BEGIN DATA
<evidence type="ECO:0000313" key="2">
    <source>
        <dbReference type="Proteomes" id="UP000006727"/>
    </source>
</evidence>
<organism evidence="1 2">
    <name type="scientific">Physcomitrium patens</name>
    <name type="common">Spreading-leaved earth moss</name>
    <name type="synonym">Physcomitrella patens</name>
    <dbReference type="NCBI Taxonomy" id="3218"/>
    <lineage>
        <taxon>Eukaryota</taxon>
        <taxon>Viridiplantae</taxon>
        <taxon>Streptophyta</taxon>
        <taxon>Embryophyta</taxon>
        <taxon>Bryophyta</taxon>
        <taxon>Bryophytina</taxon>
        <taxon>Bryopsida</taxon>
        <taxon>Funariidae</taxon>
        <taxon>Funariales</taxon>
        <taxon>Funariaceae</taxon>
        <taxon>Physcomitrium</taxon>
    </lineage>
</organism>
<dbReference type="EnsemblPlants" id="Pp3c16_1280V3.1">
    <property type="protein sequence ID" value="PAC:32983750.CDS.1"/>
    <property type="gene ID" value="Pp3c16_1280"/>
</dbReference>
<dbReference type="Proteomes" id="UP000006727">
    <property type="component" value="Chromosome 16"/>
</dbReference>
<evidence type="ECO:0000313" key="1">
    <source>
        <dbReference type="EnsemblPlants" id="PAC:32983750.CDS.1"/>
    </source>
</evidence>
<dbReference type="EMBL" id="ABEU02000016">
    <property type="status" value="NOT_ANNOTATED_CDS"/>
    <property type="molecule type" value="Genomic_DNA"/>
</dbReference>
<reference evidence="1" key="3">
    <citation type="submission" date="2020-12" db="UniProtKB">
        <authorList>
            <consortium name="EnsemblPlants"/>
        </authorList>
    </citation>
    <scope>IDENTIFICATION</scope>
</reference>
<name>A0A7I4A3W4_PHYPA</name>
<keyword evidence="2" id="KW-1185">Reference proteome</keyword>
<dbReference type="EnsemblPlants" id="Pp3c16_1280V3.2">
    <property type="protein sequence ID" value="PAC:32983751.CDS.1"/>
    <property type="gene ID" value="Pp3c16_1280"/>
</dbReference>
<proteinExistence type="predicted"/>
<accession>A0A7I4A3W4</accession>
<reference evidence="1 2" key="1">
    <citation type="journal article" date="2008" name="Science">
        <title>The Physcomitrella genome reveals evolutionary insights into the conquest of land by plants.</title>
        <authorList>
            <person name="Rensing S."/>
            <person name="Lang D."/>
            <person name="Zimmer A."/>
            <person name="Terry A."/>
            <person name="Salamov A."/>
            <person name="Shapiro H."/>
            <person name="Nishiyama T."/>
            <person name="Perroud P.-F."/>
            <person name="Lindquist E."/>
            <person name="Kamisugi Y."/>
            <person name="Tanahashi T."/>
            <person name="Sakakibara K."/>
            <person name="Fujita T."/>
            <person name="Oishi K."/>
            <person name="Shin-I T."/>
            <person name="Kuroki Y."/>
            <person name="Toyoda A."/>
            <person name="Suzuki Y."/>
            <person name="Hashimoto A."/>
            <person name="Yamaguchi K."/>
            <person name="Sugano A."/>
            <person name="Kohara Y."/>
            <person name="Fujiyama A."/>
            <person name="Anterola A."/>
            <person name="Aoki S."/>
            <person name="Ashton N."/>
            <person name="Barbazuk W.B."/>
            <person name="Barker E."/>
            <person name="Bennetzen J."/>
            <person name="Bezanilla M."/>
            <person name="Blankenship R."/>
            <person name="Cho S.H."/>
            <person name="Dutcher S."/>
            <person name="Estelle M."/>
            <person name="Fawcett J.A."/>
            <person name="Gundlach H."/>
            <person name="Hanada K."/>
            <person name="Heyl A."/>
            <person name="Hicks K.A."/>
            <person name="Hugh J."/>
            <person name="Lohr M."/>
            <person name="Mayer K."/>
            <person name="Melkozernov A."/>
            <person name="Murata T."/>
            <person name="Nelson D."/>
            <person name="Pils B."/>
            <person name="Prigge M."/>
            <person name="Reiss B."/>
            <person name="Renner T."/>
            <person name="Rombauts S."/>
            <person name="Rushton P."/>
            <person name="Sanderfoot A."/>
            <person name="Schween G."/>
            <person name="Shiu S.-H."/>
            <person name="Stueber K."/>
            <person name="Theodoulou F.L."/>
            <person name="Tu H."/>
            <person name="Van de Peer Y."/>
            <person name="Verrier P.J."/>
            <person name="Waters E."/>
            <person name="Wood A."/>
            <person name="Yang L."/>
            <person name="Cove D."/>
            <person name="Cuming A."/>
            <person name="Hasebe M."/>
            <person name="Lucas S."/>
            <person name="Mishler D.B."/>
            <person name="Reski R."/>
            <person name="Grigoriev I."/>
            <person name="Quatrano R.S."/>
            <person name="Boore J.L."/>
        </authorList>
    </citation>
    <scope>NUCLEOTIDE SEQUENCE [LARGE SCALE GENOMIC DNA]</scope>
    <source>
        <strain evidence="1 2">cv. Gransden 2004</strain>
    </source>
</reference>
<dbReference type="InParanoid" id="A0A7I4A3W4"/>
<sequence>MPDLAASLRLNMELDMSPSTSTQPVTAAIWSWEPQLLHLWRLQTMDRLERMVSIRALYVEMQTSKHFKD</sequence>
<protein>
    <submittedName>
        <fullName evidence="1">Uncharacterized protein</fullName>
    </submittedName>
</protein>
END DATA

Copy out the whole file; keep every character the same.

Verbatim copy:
<evidence type="ECO:0000313" key="2">
    <source>
        <dbReference type="Proteomes" id="UP000006727"/>
    </source>
</evidence>
<organism evidence="1 2">
    <name type="scientific">Physcomitrium patens</name>
    <name type="common">Spreading-leaved earth moss</name>
    <name type="synonym">Physcomitrella patens</name>
    <dbReference type="NCBI Taxonomy" id="3218"/>
    <lineage>
        <taxon>Eukaryota</taxon>
        <taxon>Viridiplantae</taxon>
        <taxon>Streptophyta</taxon>
        <taxon>Embryophyta</taxon>
        <taxon>Bryophyta</taxon>
        <taxon>Bryophytina</taxon>
        <taxon>Bryopsida</taxon>
        <taxon>Funariidae</taxon>
        <taxon>Funariales</taxon>
        <taxon>Funariaceae</taxon>
        <taxon>Physcomitrium</taxon>
    </lineage>
</organism>
<dbReference type="EnsemblPlants" id="Pp3c16_1280V3.1">
    <property type="protein sequence ID" value="PAC:32983750.CDS.1"/>
    <property type="gene ID" value="Pp3c16_1280"/>
</dbReference>
<dbReference type="Proteomes" id="UP000006727">
    <property type="component" value="Chromosome 16"/>
</dbReference>
<evidence type="ECO:0000313" key="1">
    <source>
        <dbReference type="EnsemblPlants" id="PAC:32983750.CDS.1"/>
    </source>
</evidence>
<dbReference type="EMBL" id="ABEU02000016">
    <property type="status" value="NOT_ANNOTATED_CDS"/>
    <property type="molecule type" value="Genomic_DNA"/>
</dbReference>
<reference evidence="1" key="3">
    <citation type="submission" date="2020-12" db="UniProtKB">
        <authorList>
            <consortium name="EnsemblPlants"/>
        </authorList>
    </citation>
    <scope>IDENTIFICATION</scope>
</reference>
<name>A0A7I4A3W4_PHYPA</name>
<keyword evidence="2" id="KW-1185">Reference proteome</keyword>
<dbReference type="EnsemblPlants" id="Pp3c16_1280V3.2">
    <property type="protein sequence ID" value="PAC:32983751.CDS.1"/>
    <property type="gene ID" value="Pp3c16_1280"/>
</dbReference>
<proteinExistence type="predicted"/>
<accession>A0A7I4A3W4</accession>
<reference evidence="1 2" key="1">
    <citation type="journal article" date="2008" name="Science">
        <title>The Physcomitrella genome reveals evolutionary insights into the conquest of land by plants.</title>
        <authorList>
            <person name="Rensing S."/>
            <person name="Lang D."/>
            <person name="Zimmer A."/>
            <person name="Terry A."/>
            <person name="Salamov A."/>
            <person name="Shapiro H."/>
            <person name="Nishiyama T."/>
            <person name="Perroud P.-F."/>
            <person name="Lindquist E."/>
            <person name="Kamisugi Y."/>
            <person name="Tanahashi T."/>
            <person name="Sakakibara K."/>
            <person name="Fujita T."/>
            <person name="Oishi K."/>
            <person name="Shin-I T."/>
            <person name="Kuroki Y."/>
            <person name="Toyoda A."/>
            <person name="Suzuki Y."/>
            <person name="Hashimoto A."/>
            <person name="Yamaguchi K."/>
            <person name="Sugano A."/>
            <person name="Kohara Y."/>
            <person name="Fujiyama A."/>
            <person name="Anterola A."/>
            <person name="Aoki S."/>
            <person name="Ashton N."/>
            <person name="Barbazuk W.B."/>
            <person name="Barker E."/>
            <person name="Bennetzen J."/>
            <person name="Bezanilla M."/>
            <person name="Blankenship R."/>
            <person name="Cho S.H."/>
            <person name="Dutcher S."/>
            <person name="Estelle M."/>
            <person name="Fawcett J.A."/>
            <person name="Gundlach H."/>
            <person name="Hanada K."/>
            <person name="Heyl A."/>
            <person name="Hicks K.A."/>
            <person name="Hugh J."/>
            <person name="Lohr M."/>
            <person name="Mayer K."/>
            <person name="Melkozernov A."/>
            <person name="Murata T."/>
            <person name="Nelson D."/>
            <person name="Pils B."/>
            <person name="Prigge M."/>
            <person name="Reiss B."/>
            <person name="Renner T."/>
            <person name="Rombauts S."/>
            <person name="Rushton P."/>
            <person name="Sanderfoot A."/>
            <person name="Schween G."/>
            <person name="Shiu S.-H."/>
            <person name="Stueber K."/>
            <person name="Theodoulou F.L."/>
            <person name="Tu H."/>
            <person name="Van de Peer Y."/>
            <person name="Verrier P.J."/>
            <person name="Waters E."/>
            <person name="Wood A."/>
            <person name="Yang L."/>
            <person name="Cove D."/>
            <person name="Cuming A."/>
            <person name="Hasebe M."/>
            <person name="Lucas S."/>
            <person name="Mishler D.B."/>
            <person name="Reski R."/>
            <person name="Grigoriev I."/>
            <person name="Quatrano R.S."/>
            <person name="Boore J.L."/>
        </authorList>
    </citation>
    <scope>NUCLEOTIDE SEQUENCE [LARGE SCALE GENOMIC DNA]</scope>
    <source>
        <strain evidence="1 2">cv. Gransden 2004</strain>
    </source>
</reference>
<dbReference type="InParanoid" id="A0A7I4A3W4"/>
<sequence>MPDLAASLRLNMELDMSPSTSTQPVTAAIWSWEPQLLHLWRLQTMDRLERMVSIRALYVEMQTSKHFKD</sequence>
<protein>
    <submittedName>
        <fullName evidence="1">Uncharacterized protein</fullName>
    </submittedName>
</protein>